Motion Detection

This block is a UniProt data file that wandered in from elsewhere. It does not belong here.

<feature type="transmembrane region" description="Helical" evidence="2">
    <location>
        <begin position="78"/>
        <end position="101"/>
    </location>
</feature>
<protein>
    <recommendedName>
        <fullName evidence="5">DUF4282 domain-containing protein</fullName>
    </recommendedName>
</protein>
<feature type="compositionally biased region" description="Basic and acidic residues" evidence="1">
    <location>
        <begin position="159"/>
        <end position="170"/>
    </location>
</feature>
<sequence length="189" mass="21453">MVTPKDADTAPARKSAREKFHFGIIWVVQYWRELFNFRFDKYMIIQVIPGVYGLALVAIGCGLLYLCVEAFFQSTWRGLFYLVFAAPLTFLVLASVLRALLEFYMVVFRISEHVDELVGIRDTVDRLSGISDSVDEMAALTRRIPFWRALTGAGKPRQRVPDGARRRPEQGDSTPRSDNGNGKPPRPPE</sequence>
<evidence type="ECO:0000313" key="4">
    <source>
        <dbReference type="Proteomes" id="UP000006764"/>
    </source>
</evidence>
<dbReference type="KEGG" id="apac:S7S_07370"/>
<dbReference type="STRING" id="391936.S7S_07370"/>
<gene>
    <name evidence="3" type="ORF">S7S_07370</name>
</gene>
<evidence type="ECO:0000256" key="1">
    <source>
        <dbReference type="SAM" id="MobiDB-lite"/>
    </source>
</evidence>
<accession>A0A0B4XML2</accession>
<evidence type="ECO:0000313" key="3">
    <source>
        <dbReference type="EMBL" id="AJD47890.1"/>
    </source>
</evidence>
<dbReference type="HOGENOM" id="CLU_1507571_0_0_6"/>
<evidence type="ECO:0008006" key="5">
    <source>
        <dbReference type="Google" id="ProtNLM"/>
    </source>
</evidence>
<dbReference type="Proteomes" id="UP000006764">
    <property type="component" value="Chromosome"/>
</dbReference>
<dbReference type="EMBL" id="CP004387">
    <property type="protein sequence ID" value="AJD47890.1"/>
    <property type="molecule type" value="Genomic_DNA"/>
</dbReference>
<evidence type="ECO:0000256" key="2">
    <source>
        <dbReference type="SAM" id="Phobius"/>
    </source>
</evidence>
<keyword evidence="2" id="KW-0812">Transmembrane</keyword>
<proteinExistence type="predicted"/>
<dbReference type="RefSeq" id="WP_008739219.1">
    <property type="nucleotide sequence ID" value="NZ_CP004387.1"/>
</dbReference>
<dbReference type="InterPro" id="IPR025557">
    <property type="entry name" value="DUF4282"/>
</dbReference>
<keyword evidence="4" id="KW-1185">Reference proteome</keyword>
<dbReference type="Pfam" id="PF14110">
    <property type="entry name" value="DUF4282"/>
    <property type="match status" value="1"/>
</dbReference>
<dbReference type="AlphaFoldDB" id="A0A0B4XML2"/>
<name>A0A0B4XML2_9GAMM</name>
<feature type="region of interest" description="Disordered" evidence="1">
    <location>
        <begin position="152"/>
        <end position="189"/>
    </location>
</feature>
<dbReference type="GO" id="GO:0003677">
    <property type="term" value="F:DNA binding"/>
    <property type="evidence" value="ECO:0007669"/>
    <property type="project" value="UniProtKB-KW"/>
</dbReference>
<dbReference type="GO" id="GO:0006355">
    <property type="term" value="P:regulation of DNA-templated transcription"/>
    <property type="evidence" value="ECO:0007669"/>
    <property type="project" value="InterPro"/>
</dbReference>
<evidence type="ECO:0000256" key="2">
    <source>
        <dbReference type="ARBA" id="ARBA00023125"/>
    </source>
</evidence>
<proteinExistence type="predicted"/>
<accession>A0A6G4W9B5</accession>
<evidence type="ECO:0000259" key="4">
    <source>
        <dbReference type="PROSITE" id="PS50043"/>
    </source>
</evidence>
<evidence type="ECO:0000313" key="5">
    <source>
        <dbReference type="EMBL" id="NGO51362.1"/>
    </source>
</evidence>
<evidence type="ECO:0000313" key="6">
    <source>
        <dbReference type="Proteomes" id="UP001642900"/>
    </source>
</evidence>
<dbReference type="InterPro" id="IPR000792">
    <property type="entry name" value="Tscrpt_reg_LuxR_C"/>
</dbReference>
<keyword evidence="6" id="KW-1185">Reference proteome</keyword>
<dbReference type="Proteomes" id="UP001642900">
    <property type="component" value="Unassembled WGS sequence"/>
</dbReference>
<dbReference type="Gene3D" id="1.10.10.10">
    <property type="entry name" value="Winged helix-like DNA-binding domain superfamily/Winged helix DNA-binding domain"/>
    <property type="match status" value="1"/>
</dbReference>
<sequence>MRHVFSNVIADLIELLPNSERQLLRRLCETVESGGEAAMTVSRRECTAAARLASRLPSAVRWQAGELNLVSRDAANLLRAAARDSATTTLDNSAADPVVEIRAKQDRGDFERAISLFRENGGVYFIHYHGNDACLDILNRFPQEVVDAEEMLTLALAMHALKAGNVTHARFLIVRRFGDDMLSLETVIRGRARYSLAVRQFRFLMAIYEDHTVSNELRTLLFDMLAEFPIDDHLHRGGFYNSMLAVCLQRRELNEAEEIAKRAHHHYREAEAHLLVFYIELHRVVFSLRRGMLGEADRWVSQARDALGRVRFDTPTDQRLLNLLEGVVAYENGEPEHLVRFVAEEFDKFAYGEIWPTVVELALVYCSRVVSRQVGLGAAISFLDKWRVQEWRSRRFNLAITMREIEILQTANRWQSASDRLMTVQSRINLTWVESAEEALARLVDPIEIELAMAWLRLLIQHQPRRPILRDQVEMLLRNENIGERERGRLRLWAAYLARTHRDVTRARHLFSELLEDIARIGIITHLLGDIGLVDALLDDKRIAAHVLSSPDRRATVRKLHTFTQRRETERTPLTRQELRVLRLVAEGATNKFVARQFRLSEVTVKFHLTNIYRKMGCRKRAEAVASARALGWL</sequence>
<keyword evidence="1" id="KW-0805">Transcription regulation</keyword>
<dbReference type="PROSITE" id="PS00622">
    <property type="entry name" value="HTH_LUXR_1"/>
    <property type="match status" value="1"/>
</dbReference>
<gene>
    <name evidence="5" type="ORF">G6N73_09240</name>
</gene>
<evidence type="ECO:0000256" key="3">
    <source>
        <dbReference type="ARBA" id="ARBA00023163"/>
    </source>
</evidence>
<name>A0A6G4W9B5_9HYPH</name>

a. camera sends openhome motion event to session server via xmpp. b. session server posts motion event to gateway via passthrough API. c. gateway updates the camera motion variable/point to reflect the event gateway updates the camera motion variable/point to reflect the event Capture Snapshot a. gateway posts openhome snapshot command to session server with camera connected. b. gateway sends command including xmpp user id to xmpp command Queue monitored by all session servers. c. session server with given xmpp user id consumes command and sends command to camera (command contains upload URL on gw webapp). d. gateway starts internal timer to check if a response is received from camera (e.g., 5 sec wait window). e. if broadcast RabbitMQ not ready, then gateway will use device/proxy-host value to know which session server to post command to. f. session server sends command to camera (comprises upload URL on gw webapp) g. Example XML body: <MediaUpload> <id>1321896772660</id> <snapShotImageType>JPEG</snapShotImageType> <gateway_url>[gatewaysyncUrl]/gw/GatewayService/SPutJpg/s/[siteId]/- [deviceIndex]/[varValue]/[varIndex]/[who]/[ts]/[HMM]/[passCheck]/</<- failure_url>[gatewaysyncUrl]/gw/GatewayService/SPutJpgError/s/[siteId]/- [deviceIndex]/[varValue]/[varIndex]/[who]/[ts]/[HMM]/[passCheck]/</<- /MediaUpload> h. session server receives response to sendRequestEvent from camera and posts response to gateway. i. camera uploads to upload URL on gw webapp. j. passCheck can be verified on server (based upon gateway secret); alternatively, the OpenHome spec calls for Digest Auth here. k. endpoint responds with message digest password if the URI is expected, otherwise returns non-response. l. gw webapp stores snapshot, logs history event. m. event is posted to gateway for deltas. Capture Clip a. gateway posts openhome video clip capture command to session server with camera connected. b. gateway sends command including xmpp user id to xmpp command Queue monitored by all session servers. c. session server with given xmpp user id consumes command and sends command to camera (command comprises upload URL on gw webapp). d. gateway starts internal timer to check if a response is received from camera (e.g., 5 sec wait window). e. session server sends command to camera (comprises upload URL on gw webapp). f. Example URI from session server to camera: /openhome/streaming/channels/1/video/upload g. Example XML body: <MediaUpload> <id>1321898092270</id> <videoClipFormatType>MP4</videoClipFormatType> <gateway_url>[gatewaysyncUrl]/gw/GatewayService/SPutMpeg/s/[siteId]- /[deviceIndex]/[varValue]/[varIndex]/[who]/[ts]/[HMM]/[passCheck]/</<- ;failure_url>[gatewaysyncUrl]/gw/GatewayService/SPutMpegFailed/s/[siteI- d]/[deviceIndex]/[varValue]/[varIndex]/[who]/[ts]/[HMM]/[passCheck]/</&- lt;/MediaUpload> h. session server receives response to sendRequestEvent from camera and posts response to gateway. i. camera uploads to upload URL on gw webapp. j. passCheck can be verified on server (based upon gateway secret). k. alternatively, spec calls for Digest Auth here. l. endpoint responds with message digest password if the URI is expected, otherwise returns non-response. m. gw webapp stores video clip, logs history event. n. event is posted to gateway for deltas. Live Video (relay) a. Upon user login to portal, portal creates a media relay tunnel by calling relayAPImanager create. b. RelayAPImanager creates relays and sends ip-config-relay variable (which instructs gateway to create media tunnel) to gateway. c. Upon receiving media tunnel create ip-config-relay command, gateway posts openhome media channel create command to session server with camera connected. d. session server sends create media tunnel command to camera (comprises camera relay URL on relay server). e. Example URI from session server to camera: /openhome/streaming/mediatunnel/create f. Example XML body: <CreateMediaTunnel> <sessionID>1</sessionID> <gatewayURL>TBD</gatewayURL> <failureURL>TBD</failureURL> </CreateMediaTunnel> g. GatewayURL is created from relay server, port, and sessionId info included within ip-config-relay variable. h. camera creates a TLS tunnel to relay server via POST to <gatewayURL>. i. When user initiates live video, portal determines user is remote and retrieves URL of Relay server from relayAPImanager. j. Upon receiving a user pole connection on the relay server (along with valid rtsp request), relay sends streaming command to camera: example: rtsp:://openhome/streaming/channels/1/rtsp k. Upon user portal logout, portals calls relayAPImanager to terminate media tunnel. l. RelayAPImanager send ip-config-relay variable to terminate media tunnel. m. Gateway sends destroy media tunnel command to camera via XMPP. Camera Firmware Update a. Gateway checks camera firmware version; if below minimum version, gateway sends command to camera (via session server) to upgrade firmware (command: /openhome/system/updatefirmware). b. Gateway checks firmware update status by polling: /openhome/system/updatefirmware/status. c. Gateway informs portal of upgrade status. d. Camera auto-reboots after firmware update and reconnects to Session server. Camera First-Contact Configuration a. After a camera is added successfully and is connected to the session server for the first time, gateway performs first contact configuration as follows. b. Check firmware version. c. Configure settings by: download config file using /openhome/system/configurationData/configFile; or configure each category individually (configure video input channel settings--/openhome/system/video/inputs/channels; configure audio input channel settings (if any)--/openhome/system/audio/inputs/channels; configure video streaming channel settings--/openhome/streaming/channels; configure motion detection settings--example: PUT /openhome/custom/motiondetection/pir/0; configure event trigger settings--example: PUT /openhome/custom/event). d. Reboot camera (/openhome/system/factoryreset) if camera responds with reboot required.